Of all the tens of thousands of people over age 40 who run marathons in the United States, the reigning champion is one David O'Keeffe, the Orchard Park sports medicine physician.
O'Keeffe won his crown last October at the Twin Cities Marathon, but he's not exactly wearing the title on his sleeve.
"It's a nice thing, but it's not that big a deal," said O'Keeffe, who's been modest about most of his achievements, including once making the national cross-country team.
He would have been far happier had he run Twin Cities in closer to 2 hours, 20 minutes, the time he thinks he's capable of, instead of the 2:28:17 that he did run.
And he would have been even happier had he won the Masters division overall, instead of finishing behind two Kenyan masters who ran in the 2:14 range.
He did pick up $1,500 as the top U.S. Master, another $500 for his third-place finish, and a few hundred dollars more for his age-graded performance. But it was a time, not money, that he was chasing.
The 2:20 barrier would have won him a spot in the U.S. Olympic Marathon trials, a nice achievement to have even if he chose not to run the race in May because it's in hilly Pittsburgh.
So in early December, O'Keeffe flew to Huntsville, Ala., for another try, this time in the Rocket City Marathon. He was on a 2:21 pace when he started getting a stomach cramp that slowed him to a 2:25 finish.
Because the cramp slowed him, he conserved his energy and felt so good afterward that five weeks later, he found himself in Houston on Jan. 16 for the Houston Marathon. Warm weather slowed the whole field, including O'Keeffe, who came in with a 2:28:01. "It was just too hot," he said. "I felt like cashing it in, but I'm not going to do that."
He recovered and ran the last seven or eight miles strong to the finish.
Three marathons in four months with an average time of 2:27. Three marathons in that short a time with an average pace of 5 minutes, 36 seconds a mile. This guy is 41 years old! Does he ever get tired? Does he ever age?
"I feel like I did 10 years ago, I don't feel any different," he said. "I'm not running at the same speed, but that's all a question of proper buildup and focus."
Soon, he'll start training hard again, this time planning a trip to the Columbus Marathon in May. "I like to run, so I'm always looking ahead to something."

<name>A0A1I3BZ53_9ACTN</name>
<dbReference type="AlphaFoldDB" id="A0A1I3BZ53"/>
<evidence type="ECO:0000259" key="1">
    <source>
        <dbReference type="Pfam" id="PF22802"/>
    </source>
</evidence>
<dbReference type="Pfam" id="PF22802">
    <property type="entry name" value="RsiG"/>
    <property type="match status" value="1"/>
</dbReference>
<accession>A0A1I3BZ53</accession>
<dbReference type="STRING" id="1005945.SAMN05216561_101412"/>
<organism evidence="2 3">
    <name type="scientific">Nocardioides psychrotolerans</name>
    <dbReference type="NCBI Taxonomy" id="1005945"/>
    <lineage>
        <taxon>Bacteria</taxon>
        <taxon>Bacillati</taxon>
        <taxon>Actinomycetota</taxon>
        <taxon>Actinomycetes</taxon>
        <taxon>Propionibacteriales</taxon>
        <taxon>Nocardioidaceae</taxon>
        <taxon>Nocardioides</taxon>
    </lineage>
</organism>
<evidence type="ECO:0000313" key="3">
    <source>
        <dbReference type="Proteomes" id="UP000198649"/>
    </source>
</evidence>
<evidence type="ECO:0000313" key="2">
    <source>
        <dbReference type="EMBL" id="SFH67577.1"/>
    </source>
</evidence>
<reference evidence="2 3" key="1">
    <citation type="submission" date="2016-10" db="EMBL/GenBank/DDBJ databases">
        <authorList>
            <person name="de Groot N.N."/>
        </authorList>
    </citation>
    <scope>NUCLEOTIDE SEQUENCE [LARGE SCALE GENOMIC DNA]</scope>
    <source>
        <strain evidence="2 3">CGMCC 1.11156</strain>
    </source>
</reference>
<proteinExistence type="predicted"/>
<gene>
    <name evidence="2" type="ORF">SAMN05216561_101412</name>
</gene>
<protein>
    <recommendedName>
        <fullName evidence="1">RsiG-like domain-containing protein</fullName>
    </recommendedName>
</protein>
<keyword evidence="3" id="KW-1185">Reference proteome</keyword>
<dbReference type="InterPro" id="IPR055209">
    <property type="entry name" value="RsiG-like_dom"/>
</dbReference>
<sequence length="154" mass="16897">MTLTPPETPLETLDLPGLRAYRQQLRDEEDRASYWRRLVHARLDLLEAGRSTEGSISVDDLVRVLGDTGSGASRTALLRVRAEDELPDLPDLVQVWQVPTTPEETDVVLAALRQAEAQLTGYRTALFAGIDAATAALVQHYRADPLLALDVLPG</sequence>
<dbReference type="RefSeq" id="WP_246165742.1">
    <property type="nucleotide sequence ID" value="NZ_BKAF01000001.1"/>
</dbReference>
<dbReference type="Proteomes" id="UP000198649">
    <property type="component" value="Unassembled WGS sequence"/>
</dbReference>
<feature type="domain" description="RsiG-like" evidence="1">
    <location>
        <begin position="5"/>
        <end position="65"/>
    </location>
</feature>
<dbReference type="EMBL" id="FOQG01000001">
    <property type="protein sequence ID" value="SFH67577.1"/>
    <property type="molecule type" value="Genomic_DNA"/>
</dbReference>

Three sports in one
If you'd like to try a triathlon but aren't sure you're ready for swimming, biking, and running in the same event, the Buffalo Triathlon Club would like to help.
Members of the club, who range from beginners to veterans of Hawaii's Ironman competition, are issuing an open invitation to their 7:45 p.m. Feb. 7 meeting at Molly's Pub, 3199 Main St., near Winspear.
Membership chairman Ed Harkey said the club offers organized weekly training sessions, including open-water swim training, hill running and biking as well as bike time trials.
Call Harkey at 731-9533 with questions, or E-mail him at DolphinKik@aol.com. You can then take your newly developed skills to the Buffalo Triathlon on July 2.
If you're interested in taking up Carl Pegel's offer to run a marathon on Apr. 9 in Delaware Park as part of the Buffalo Philharmonic A.C. 6-Hour Distance Classic, try these numbers: 689-9018 or 645-3259. The number that ran here recently was incorrect.
Race directors meet
The Niagara Chapter of USA Track & Field wants us to warn all those race directors who plan on attending the annual meeting -- it's at 7:30 Monday night at Banchettis by Rizzo, 550 North French Road -- that John Beishline is not acting on their behalf.
Beishline, in announcing the meeting two weeks ago, said he had an agreement with Bill Kehoe, the organization's sanctioner from Rochester, to screen local races looking for a sanction so there wouldn't be a conflict.
That prompted a two-page letter sent Federal Express by George Peter Keyes, the organization's acting president, wishing to inform runners that no approval to screen races was granted to anyone, that Kehoe had never granted that authority, and that USA Track & Field's handbook shows there is no provision under its bylaws to grant that authority.
Lighten up, guys. Beishline, the guy with the bullhorn at local races, is the former president of the Niagara chapter's predecessor. He says he is only trying to do local race directors a favor by letting them know when multiple races are set for the same date.
Mr. Ed's Super Bowl Warm-up, 5K, Middleport, 11:30 a.m., today, 433-7152; Lockport YMCA Y-10, 10 miles, 11 a.m., Feb. 12, 434-8887; Wegmans and Shuttle America Winterfest, 2- or 3-mile race, in and around Delaware Park, noon, Feb. 19, 851-5806; Canisius High School Crusader Chilly Challenge, 5K, Delaware Avenue, noon, Feb. 27, 882-0466.